World class Mountain Biker and Lightspeed loyalist, Reece Wallace recently shared his story with Lightspeed about the complete excitement (and the unlucky tribulations) of purchasing his dream plane. Reece is a Zulu 3 pilot who will take his mountain bike along for a ride, park his Cessna in the back country and ride the trails – a true adventure seeker. Here’s his story:
For years, I’ve dreamt of owning a tail dragger. The freedom to land at more off airport strips, forward visibility and prop clearance were all very appealing to me—not to mention upgrading from my little two seat 150. As my old bird neared TBO, I decided to sell it and spring for a 1956 Cessna 170b. This was a BIG upgrade for me, but it meant I’d have to travel halfway across the country and over the Rocky Mountains in the winter to pick it up. The trip obviously wouldn’t be as simple as I had planned, as I encountered a radio failure, a fuel leak, an oil leak, and then a full electrical system failure.
The plane was located in the Canadian prairies about an hour north of Regina, Saskatchewan sitting in a hangar in the middle of a farmer’s field.
As soon as I bought the airplane, I found a fuel leak. Because it was slow, we decided to take off and get it fixed en route. However, as soon as we took off, the radio died. I then had to squawk 7600 and fly no radio to the Regina international airport to find an avionics repair shop. Luckily, I had my cell phone onboard, so I called the Regina tower through the Bluetooth on my Zulu 3 and they made accommodations for me to land.
Unfortunately, the radio wasn’t repairable, but I met an avionics mechanic who installed and let me borrow a loaner radio to make it home. This radio, however, wasn’t much better either was it was intermittent at best.
At this point in the trip and even after flying for a few hours, the oil temperature would not climb into the green because it was so damn cold. We then landed on a deserted gravel road and fashioned a make-shift ‘winter kit’ by covering most of the intake of the cowling with duct tape to keep the heat inside. It worked like a charm as the temperature climbed into the green and the cabin finally warmed up past -10°C.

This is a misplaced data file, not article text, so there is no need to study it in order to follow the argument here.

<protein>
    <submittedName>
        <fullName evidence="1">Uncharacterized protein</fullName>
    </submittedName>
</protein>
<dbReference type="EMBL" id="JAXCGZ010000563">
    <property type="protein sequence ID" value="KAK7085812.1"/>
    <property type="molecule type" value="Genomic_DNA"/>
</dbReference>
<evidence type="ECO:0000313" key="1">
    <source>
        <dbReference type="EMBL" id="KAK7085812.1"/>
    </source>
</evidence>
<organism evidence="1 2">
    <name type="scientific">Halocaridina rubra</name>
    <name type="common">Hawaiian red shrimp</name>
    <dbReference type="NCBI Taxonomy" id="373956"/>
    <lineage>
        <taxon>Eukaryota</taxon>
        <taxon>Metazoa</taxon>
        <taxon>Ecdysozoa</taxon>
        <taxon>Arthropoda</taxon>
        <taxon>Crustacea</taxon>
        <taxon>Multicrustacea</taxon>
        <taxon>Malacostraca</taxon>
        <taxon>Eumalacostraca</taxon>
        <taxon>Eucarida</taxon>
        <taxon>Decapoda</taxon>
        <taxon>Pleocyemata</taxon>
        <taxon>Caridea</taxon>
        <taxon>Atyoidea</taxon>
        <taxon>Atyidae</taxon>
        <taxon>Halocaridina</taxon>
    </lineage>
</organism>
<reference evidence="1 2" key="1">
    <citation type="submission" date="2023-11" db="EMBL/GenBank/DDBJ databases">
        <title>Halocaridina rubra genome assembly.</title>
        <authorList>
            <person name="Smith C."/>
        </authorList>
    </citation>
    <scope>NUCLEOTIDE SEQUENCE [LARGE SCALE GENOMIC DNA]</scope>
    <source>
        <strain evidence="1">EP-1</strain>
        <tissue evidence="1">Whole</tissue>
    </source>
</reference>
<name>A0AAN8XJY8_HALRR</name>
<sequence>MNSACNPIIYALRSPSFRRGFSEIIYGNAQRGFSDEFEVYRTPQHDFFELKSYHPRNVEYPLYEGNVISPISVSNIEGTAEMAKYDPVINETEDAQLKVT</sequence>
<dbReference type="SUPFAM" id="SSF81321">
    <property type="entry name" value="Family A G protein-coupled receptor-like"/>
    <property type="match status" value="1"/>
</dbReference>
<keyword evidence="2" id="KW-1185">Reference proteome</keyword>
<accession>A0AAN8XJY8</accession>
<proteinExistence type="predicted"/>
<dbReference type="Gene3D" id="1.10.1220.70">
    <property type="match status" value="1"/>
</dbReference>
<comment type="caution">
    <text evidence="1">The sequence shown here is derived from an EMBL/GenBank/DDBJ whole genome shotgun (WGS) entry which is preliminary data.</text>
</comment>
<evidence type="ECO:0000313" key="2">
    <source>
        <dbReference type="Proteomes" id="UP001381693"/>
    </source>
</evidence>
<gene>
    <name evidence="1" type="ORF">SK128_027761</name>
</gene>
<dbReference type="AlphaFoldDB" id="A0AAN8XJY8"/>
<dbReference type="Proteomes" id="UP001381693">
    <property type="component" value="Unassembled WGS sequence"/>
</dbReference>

At the next fuel stop, I noticed there was large amounts of oil streaking down the belly of the 170. In the -20°C weather, I looked into the cowling and oil was spewing out of the left mag. Not much I could do about this without having the proper tools, so I topped up the oil and pressed on.
As we neared the Rockies, we landed the plane at a tiny strip in the middle of nowhere to find out the generator died and subsequently the battery. The plane wouldn’t turn on again. Fortunately, there was an old timer at the airport & he jump started my plane with his truck. We then flew it to Cranbrook through the snow with no radios or power with just enough battery to turn on the radio to land in Cranbrook.
After landing in Cranbrook, I tried to get the plane fixed, but the generator was fried and not fixable. Right after this, a big snow storm hit and grounded us until the weather improved.
We were snowed in with no working radio, a fuel leak, electronic failure, and oil leak. Unbelievably, the mechanic gave us the number of a local pilot who let us borrow his hand-held radio to get us home to the coast trouble free after the snow lifted.
It’s been an experience to see parts of Canada I would have never seen otherwise, but more amazing are the people in Canada’s small towns who were more than happy to extend a helping hand to get us home safely. Canada’s small-town generosity is a humbling change of pace from busy coastal British Columbia.
We finally made it home and I got the aircraft the TLC it deserves. I replaced the generator, radio, fuel selector, and magneto gasket. The plane purrs and I’m stoked for more adventures by seeing how many bikes I can cram in it!
You can watch Reece in action in this video where he flies with his Zulu 3 and mountain bike to various remote locations in Canada.